Kushmonster

Kushmonster

Monday, June 6, 2011

Rattlesnakes and Kale

Greek Household Bank Deposits Drop By $3.5 Billion In April, As The "Central Government" Withdraws Another $4.3 Billlion

Tyler Durden's picture




While Greece may or may not receive Bailout #2 "any minute now", Greek depositors refuse to wait for the resolution. In April, bank deposits declined for the 4th consecutive month according to the central bank, a 1.2% decline M/M. From Reuters: "Bank of Greece data showed deposits fell to 196.8 billion euros ($288.2 billion) from 199.2 billion in March. A shrinking deposit base has added to the strains of Greek banks, which have become reliant on ECB funding for their liquidity needs as access to wholesale funding remains mostly shut on sovereign debt concerns. Deposits have shrunk by about 13 billion euros since the beginning of the year. In 2010, they contracted by 29.1 billion euros or 12.2 percent." In addition to the Reuters breakdown, a look at the source data indicates that overall deposits held by "Domestic Residents" dropped by €5.4 billion: the culprit was the Central Government which withdrew €3.1 billion in April, bringing the total from €14.3 billion to €11.3 billion. As usual, the best real-time proxy, if not completely accurate, to gauge the flow of capital in/out of Greek banks is to keep an eye out on the EURCHF. Today, it is a little higher. Over the past year, it is, well, not...

by Yardfarmer
on
Mon, 06/06/2011 - 12:11
#1343498

could it be that the corporate media spotlight presently focused so intensely and inexorably on the Eurozone disaster serves also as a convenient misdirection from the colossal economic earthquake facing the largest world economy. it's easy to forget that the US percentage of debt to GDP is remarkably similar to these once sovereign nations now being picked apart by the purveyors of CDS and other financial derivative instruments, and we can already discern in rather bold relief the no longer vague outlines of ultimate US national, state and municipal insolvency. a financial system geared to maximizing profits through asset stripping and corporate plunder has been the dominant economic paradigm for decades internationally. obviously the dominant financial sector decoupled from any real relation to the exchange of goods and services, with a present share of GDP in the range of 40%, the obscene manipulated rigged bond sales by the Federal Reserve, and the massive expropriative consolidation of equities in the hands of a few megalithic corporate and financial interests are all designed to undermine and destroy economies world wide in a phased transition to centralized control by the financial elites and oligarchs. no wonder there is such a pervasive flight of capital from banks, and equities and given the growing lack of real confidence in such institutions, it will soon become the norm rather than the exception. anticipating the kind of social upheaval that is being experienced across the Eurozone and stealthily and not so incrementally afflicting our own decimated economy. my own personal assets are in cash and precious metals. i have left the urban environment i have lived in for the past 50 years and am presently in a location where i had to challenge a rattlesnake to pick some excellent Kale from one of the many garden areas i have clawed out of rugged hillsides. extreme times demand extreme measures.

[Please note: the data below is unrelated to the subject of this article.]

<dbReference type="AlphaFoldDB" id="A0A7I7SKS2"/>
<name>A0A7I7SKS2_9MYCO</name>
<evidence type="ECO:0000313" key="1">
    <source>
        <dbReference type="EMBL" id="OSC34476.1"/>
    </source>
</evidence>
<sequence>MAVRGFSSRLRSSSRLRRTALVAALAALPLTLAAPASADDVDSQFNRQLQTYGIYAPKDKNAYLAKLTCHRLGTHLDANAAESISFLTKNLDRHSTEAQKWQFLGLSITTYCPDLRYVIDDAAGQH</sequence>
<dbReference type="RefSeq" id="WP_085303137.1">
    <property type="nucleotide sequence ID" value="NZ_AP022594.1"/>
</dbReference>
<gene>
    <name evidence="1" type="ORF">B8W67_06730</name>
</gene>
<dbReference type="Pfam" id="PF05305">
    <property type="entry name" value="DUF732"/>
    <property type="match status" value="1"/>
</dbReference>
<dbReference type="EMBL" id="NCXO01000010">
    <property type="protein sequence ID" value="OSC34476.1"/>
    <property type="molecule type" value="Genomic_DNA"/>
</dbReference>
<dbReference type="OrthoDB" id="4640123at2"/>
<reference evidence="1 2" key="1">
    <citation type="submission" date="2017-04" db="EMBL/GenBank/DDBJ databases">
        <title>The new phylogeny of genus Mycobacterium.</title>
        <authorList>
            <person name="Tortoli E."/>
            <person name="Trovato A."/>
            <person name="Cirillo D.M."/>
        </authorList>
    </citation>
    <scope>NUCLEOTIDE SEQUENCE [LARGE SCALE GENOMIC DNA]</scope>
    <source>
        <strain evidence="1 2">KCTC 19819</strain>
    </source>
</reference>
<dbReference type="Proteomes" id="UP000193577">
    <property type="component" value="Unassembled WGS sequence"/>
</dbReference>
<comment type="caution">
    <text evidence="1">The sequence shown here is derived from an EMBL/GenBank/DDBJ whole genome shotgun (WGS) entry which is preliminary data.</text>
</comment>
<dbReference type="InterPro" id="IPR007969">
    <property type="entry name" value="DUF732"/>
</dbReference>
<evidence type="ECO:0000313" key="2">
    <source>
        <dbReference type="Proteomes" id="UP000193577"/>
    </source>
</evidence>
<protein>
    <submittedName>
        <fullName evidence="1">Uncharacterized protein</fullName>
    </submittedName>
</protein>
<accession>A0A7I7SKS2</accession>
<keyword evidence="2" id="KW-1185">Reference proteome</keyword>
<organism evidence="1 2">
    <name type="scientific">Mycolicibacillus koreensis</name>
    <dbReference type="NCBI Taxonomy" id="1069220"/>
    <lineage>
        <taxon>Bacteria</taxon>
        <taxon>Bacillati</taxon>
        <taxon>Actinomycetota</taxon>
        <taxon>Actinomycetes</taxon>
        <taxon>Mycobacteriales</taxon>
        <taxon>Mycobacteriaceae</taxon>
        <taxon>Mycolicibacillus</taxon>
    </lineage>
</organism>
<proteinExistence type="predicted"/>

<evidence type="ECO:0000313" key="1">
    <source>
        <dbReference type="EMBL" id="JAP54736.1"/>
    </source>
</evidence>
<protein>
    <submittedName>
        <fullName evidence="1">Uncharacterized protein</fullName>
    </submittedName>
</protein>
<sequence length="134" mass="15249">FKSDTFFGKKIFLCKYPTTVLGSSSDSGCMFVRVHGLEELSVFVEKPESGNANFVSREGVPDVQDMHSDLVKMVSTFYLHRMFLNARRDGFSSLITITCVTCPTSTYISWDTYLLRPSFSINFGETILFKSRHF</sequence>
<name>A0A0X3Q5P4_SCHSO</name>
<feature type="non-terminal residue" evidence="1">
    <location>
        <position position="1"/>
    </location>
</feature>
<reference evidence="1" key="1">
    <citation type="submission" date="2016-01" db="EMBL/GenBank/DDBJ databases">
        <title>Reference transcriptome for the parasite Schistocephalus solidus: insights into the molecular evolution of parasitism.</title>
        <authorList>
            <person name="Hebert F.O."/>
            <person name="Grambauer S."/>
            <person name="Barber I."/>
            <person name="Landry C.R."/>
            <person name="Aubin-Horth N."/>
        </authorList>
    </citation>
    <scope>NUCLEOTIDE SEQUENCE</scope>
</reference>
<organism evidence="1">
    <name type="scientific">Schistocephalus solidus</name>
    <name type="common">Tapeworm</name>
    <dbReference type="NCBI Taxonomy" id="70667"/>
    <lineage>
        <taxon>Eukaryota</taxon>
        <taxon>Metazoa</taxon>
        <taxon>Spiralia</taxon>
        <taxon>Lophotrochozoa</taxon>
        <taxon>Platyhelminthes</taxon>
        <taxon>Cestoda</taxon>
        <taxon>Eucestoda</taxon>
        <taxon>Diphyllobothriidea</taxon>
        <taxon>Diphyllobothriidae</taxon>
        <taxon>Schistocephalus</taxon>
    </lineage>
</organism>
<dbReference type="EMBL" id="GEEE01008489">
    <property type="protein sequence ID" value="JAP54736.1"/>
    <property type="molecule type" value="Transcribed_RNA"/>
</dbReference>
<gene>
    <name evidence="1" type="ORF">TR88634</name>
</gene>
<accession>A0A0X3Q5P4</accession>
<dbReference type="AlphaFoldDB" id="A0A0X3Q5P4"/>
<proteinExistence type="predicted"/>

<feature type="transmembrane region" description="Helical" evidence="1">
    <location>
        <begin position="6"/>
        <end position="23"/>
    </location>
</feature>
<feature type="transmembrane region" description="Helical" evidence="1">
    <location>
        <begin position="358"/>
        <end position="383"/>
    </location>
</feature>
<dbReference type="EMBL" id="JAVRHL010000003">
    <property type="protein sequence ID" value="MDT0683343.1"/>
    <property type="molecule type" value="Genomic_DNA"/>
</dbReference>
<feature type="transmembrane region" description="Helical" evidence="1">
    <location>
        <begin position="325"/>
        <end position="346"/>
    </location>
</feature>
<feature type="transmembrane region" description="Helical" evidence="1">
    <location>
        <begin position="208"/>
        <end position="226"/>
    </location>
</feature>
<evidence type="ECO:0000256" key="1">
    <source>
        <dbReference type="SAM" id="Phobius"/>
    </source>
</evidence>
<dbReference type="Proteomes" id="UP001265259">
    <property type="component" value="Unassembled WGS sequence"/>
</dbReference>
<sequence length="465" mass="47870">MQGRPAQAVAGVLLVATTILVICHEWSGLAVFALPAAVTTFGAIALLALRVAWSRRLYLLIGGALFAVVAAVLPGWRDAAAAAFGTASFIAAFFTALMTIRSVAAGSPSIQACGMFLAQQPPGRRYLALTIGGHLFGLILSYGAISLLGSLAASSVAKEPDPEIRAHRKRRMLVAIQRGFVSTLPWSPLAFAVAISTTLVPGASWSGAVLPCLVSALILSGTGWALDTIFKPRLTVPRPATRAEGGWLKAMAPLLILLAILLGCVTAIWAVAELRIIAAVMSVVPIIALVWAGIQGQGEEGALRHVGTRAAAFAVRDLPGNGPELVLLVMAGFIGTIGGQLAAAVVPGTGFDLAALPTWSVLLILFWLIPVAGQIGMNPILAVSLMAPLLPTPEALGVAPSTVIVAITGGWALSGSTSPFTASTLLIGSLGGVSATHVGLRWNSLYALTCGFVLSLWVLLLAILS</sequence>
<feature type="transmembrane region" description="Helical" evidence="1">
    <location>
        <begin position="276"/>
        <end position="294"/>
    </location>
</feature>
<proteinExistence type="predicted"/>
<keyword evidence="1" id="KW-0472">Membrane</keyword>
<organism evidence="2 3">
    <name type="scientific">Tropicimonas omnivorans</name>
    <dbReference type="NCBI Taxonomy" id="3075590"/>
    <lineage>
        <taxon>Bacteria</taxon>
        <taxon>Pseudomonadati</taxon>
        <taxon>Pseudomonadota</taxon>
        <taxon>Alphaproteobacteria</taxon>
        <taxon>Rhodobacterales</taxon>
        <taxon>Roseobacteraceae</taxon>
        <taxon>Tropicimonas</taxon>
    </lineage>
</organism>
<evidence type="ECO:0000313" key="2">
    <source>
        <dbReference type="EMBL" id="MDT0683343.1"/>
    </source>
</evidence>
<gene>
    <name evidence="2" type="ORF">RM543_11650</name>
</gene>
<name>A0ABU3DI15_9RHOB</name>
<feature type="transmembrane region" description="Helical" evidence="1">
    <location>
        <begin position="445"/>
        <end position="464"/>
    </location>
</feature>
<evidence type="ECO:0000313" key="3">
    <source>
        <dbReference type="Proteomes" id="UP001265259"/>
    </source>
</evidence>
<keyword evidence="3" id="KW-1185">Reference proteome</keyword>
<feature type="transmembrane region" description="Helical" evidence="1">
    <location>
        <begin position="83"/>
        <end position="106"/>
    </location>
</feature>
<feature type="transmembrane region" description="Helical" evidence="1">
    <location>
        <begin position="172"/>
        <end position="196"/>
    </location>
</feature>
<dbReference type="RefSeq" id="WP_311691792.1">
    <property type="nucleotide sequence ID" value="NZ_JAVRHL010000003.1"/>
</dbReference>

1 comment:

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